Little Falls Philanthropy by Louis W. Baum


What did wealthy people do with their money? Some spent lavishly on themselves and their families caring little for their fellow man; others were philanthropic. Over the years, the citizens of Little Falls have greatly benefited in many different ways from the philanthropy of several of its leading residents who lived here in the late 1800s and early 1900s. When we visit City Hall, attend an event at the WCA, work out at the Youth and Family Center (formerly the YMCA), shop at the Co-Op, attend a game at Vets field, or enjoy several of our beautiful parks, we should say “Thank You” to those benefactors who made them possible.

The word philanthropy comes from the Ancient Greek philanthropia or ‘love of humanity.’  Andrew Carnegie was the most prominent leader of philanthropy on a national scale. During his lifetime, Carnegie gave millions to build 3,000 libraries in 47 states and in total gave away $350 million or 90% of his fortune. Other notable early philanthropists were John D. Rockefeller and, Edsel and Henry Ford. More recent contributors to charitable causes have been Bill and Amanda Gates and Warren Buffett who have donated tens of billions of dollars to help eradicate various diseases and fight poverty throughout the world.

Sources of Wealth

The Indian Deed of 1722 and the Burnetsfield Patent of 1725 opened land for farming in the upper Mohawk River Valley to Palatine German settlers around the “little falls.” The Palatines also provided a barrier between the sometimes hostile Iroquois Indians and the English and Dutch in Albany. The land was quite fertile, and the rapids provided a source for waterpower.  The 44 foot drop in the river necessitated first, the Western Inland Land Navigation Canal (1795), and later the larger Erie Canal (1825) to get boats carrying people and product around the rapids. Initially, the water rights were controlled by a monopoly, however an 1831 court ruling opened them up to the public. A vibrant community, Little Falls, sprung up and the harnessing of the waterpower hastened its industrial and commercial growth and brought visionaries and entrepreneurs and money to the area.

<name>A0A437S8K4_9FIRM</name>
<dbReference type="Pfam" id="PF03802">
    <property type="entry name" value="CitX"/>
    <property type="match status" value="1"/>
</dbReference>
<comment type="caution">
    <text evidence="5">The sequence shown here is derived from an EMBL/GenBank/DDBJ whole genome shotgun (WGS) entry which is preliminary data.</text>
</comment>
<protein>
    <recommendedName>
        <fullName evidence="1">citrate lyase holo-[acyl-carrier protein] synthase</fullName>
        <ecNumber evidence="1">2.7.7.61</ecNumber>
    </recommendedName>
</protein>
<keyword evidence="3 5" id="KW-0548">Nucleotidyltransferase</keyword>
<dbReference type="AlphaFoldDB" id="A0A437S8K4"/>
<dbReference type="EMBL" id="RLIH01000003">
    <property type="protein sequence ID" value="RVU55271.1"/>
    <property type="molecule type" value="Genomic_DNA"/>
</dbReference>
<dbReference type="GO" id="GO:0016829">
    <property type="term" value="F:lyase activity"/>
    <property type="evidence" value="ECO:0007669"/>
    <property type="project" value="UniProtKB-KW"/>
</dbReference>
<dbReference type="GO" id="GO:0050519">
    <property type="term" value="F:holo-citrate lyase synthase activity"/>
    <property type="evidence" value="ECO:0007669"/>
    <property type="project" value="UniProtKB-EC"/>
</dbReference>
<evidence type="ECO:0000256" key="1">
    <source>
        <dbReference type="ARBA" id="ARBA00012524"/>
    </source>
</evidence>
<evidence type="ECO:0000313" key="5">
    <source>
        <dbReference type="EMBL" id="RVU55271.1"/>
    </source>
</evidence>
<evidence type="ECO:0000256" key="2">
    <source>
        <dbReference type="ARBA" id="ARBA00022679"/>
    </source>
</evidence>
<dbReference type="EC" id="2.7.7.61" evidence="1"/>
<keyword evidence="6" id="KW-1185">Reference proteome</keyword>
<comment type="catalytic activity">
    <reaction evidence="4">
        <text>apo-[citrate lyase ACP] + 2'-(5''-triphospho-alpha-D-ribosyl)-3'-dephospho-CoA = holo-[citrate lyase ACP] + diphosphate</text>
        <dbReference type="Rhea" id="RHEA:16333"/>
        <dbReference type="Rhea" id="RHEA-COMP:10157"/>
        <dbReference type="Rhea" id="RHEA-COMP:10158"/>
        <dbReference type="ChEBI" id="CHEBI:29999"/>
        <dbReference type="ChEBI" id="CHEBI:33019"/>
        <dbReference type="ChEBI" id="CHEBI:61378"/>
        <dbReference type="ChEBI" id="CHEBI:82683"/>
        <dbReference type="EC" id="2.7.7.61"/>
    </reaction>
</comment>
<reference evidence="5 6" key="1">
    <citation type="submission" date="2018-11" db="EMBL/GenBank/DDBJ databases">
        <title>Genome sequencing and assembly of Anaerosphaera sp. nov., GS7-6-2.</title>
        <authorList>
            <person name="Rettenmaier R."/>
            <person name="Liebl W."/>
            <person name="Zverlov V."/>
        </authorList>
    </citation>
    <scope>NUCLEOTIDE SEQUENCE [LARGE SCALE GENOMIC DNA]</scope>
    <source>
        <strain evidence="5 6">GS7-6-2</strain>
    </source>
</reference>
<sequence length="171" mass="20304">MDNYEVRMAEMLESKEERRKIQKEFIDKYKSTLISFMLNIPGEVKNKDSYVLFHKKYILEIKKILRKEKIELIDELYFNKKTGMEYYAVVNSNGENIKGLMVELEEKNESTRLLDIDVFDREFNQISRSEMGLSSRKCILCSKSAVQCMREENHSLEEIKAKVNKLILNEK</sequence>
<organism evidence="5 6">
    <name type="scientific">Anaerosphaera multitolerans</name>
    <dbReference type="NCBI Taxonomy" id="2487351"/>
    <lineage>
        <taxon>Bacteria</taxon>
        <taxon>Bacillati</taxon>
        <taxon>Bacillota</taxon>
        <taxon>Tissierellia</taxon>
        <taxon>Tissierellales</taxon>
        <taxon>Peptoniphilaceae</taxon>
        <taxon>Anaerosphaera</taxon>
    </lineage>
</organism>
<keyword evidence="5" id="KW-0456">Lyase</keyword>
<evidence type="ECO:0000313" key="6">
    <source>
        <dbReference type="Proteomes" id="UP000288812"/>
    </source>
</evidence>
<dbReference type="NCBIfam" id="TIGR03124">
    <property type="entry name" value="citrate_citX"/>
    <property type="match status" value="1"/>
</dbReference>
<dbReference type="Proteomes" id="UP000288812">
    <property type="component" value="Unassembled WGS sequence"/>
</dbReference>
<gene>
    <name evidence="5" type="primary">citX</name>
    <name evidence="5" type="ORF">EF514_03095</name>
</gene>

These people invested their money, built factories and mills along or near the river during a period of rapid industrialization in the Mohawk Valley and throughout the country. In many cases their optimism and daring brought them great wealth.

Another reason for the accumulation of a great amount of personal wealth was the lack of, or a low minimal personal Federal income tax. It wasn’t until 1913, with the ratification of the 16th amendment, that the Federal income tax as we know it, kicked in at 1% for an income up to $20,000 ($590,000 in 2022) with a maximum of 7% for incomes exceeding $700,000 ($21 million in 2022). Keep in mind, at that time, 1913, the average laborer in Little Falls earned about $1,000 per year ($29,500 in 2022) for a 60 hour work week.

Little Falls’ Philanthropists and What they Did

David Hamlin Burrell & Family

David Hamlin Burrell’s grandfather, Jonathan Burrell, moved his young family from Massachusetts to Salisbury around 1801 where he became involved in the dairy industry, mainly in the manufacture of cheese. David’s father, Harry Burrell, moved to Little Falls and became wealthy as a cheese and butter buyer in New York and foreign markets. Harry sent young David to England to find out why English Cheese was so much better than that made in America. David found that a high quality starting product (milk) was necessary as well as a rigidly defined manufacturing process – time, uniform temperature control, sanitation and controlled aging. Being an inventor at heart (he invented the oil burner as we know it), by the late 1800s, David took the cheese making industry to a new level, making Herkimer County cheese world famous, and Little Falls the greatest cheese market in the country, if not the world. And he made lots of money doing it!